Film Industry Offers Georgia Cities a Tourism Legacy

Georgia Cities Newspaper
Film Industry Offers Georgia Cities a Tourism Legacy
May 1, 2009

For decades those in the film and television industry have known the advantages of using Georgia—with its mild climate and cities filled with charm and aesthetic beauty—as a film locale. When production crews come to town, cities enjoy an immediate boost to the local economy and often continue to see a positive impact on tourism years after a production has wrapped.

Take the 1972 movie “Deliverance,” shot in the city of Clayton in Rabun County. Clayton’s, and indeed the state’s, tourism industry still enjoys the residual economic benefits generated from the nearly 40-year-old movie.

“Three men who were stunt rafters on the project stayed behind when the film was completed and founded Georgia’s white water rafting industry,” explained Bill Thompson, deputy commissioner for the Georgia Film, Music & Digital Entertainment Office. “This industry employs approximately 500 seasonal people per year, serves 20,000 tourists per year and is conservatively estimated to have generated more than $30 million for Georgia’s economy in the last 37 years.”

In recent years, as other states began offering tax incentives for film and television productions, Georgia suffered from increased competition, and the number of annual productions in the state waned. However, House Bill 1100, a bill Governor Sonny Perdue signed in May 2008 that gives film, television and music productions in the state a 20 to 30 percent tax incentive, has already dramatically changed the tide in favor of Georgia’s film and television industry. The bill is helping to spark Georgia’s music and gaming industries as well.

In the first quarter of 2008, only one major production was filming in the state; a year later, eight major productions are shooting. While Thompson’s office could barely close a deal in 2007 and 2008, 25-30 feature films and TV series are projected to be made in Georgia in 2009 and there are approximately 100 prospects in the pipeline.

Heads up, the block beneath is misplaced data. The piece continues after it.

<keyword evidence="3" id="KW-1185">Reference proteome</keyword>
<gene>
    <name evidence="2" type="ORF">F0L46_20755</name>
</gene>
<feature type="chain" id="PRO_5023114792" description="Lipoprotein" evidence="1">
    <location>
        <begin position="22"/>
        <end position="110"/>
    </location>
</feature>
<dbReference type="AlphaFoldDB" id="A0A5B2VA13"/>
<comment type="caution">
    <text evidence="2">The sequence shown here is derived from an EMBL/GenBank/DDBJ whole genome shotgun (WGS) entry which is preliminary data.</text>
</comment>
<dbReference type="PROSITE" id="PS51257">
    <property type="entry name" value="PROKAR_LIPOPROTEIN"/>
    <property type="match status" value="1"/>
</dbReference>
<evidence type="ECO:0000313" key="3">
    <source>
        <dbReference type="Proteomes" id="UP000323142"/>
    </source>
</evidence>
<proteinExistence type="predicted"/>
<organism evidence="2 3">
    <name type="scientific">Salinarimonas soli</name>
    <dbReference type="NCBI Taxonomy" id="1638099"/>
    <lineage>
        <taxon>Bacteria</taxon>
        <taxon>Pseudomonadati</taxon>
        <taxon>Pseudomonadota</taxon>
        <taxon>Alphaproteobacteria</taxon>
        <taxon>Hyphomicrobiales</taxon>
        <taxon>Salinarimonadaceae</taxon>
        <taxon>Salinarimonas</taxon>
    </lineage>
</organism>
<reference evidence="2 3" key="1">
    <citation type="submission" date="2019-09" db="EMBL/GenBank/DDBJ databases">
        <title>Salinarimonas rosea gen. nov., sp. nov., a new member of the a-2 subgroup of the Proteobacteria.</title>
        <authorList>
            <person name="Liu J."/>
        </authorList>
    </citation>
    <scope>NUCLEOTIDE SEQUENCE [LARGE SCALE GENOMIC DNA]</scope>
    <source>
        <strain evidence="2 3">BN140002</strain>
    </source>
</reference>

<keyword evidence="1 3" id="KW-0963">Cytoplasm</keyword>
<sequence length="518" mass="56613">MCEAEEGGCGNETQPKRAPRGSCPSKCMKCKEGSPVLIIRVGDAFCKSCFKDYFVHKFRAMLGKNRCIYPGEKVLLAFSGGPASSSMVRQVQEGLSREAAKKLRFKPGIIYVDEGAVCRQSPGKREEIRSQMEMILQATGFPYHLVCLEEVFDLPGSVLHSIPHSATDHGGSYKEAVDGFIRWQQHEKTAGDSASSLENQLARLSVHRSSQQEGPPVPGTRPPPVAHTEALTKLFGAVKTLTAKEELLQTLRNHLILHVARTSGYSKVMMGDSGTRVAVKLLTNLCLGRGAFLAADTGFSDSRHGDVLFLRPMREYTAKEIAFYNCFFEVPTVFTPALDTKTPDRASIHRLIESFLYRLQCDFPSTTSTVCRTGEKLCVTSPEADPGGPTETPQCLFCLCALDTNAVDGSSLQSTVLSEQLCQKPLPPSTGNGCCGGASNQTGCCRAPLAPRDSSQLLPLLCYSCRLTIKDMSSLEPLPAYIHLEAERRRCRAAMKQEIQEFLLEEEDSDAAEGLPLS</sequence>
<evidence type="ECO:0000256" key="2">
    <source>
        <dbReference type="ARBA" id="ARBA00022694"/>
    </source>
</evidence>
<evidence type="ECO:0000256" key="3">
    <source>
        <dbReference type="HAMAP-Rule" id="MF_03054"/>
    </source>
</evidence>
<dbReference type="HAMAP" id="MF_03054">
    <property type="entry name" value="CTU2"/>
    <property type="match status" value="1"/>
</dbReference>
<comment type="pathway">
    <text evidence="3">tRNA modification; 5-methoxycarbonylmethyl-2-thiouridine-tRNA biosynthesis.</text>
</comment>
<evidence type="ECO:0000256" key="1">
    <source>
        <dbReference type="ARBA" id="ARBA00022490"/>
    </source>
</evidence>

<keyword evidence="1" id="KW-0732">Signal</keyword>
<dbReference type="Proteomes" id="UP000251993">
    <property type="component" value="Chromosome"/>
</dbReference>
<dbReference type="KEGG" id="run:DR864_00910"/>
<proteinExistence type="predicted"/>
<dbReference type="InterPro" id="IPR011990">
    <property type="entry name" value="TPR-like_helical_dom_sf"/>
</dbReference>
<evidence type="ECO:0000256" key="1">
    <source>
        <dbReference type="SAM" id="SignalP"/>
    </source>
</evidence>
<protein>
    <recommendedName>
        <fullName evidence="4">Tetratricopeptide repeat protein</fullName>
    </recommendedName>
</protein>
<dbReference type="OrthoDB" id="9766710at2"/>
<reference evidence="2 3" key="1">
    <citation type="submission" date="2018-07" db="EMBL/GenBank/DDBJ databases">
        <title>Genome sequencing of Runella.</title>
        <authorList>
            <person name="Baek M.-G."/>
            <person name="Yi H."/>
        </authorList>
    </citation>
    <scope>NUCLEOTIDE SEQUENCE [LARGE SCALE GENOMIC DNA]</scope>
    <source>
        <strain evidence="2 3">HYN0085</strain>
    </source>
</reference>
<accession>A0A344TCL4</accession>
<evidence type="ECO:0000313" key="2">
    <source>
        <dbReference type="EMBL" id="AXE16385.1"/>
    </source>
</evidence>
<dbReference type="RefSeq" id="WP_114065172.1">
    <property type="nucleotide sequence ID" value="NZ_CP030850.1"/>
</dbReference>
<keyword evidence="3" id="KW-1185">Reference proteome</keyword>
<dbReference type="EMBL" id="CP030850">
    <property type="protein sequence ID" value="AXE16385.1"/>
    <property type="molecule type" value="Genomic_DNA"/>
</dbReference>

“Many of our customers tell us that Georgia’s balanced and business minded set of incentives, as well as our mature workforce, suppliers,mild climate, ease of transportation via Hartsfield-Jackson Airport, and our beautiful scenic locations, make Georgia the number one most desirable place to produce films,” Thompson said. “Because of HB 1100, we are expanding our workforce, supplier base and all of the other ingredients required to be a major player in the entertainment industry.”

This spring the cities of Covington, Decatur, Dunwoody, Madison and Newborn were all among filming locations for the movie”H2,”a sequel to the 2007 remake of Halloween, a horror flick that first debuted in 1979.

“When there is filming here, we see a lot of extras milling about,” said Decatur Assistant Economic and Community Development Director Linda Harris.”We don’t keep official track, but we believe some extras are introduced to the city during filming and then return to enjoy our amenities.” Perhaps an indirect boost to tourism is the fact that “H2” producers made a contribution to the Friends of the Decatur Cemetery, one of the filming locations for the movie. The scenic, historical cemetery is a popular city attraction.

“H2” is currently generating what Thompson calls film induced tourism.

“The press coverage of a film being produced in a certain community can cause more people to visit,” Thompson said, adding that Georgia has many excellent examples of such communities including Savannah, Covington and Juliette, attracting money-spending visitors who are fascinated by seeing the actual locations where a movie has filmed.

Savannah has seen such an economic impact on its tourism from film and television projects that in 1995, the city set up a Film and Tourism office to help market picturesque city locations and Savannah’s trained pool of production workers.

“Since 1995, we have seen more than $100 million in economic impact from film, television and other media projects,” said Jay M. Self, director of Savannah’s Tourism & Film Services. “Our office does not measure the effect on tourism, though we know it is significant.”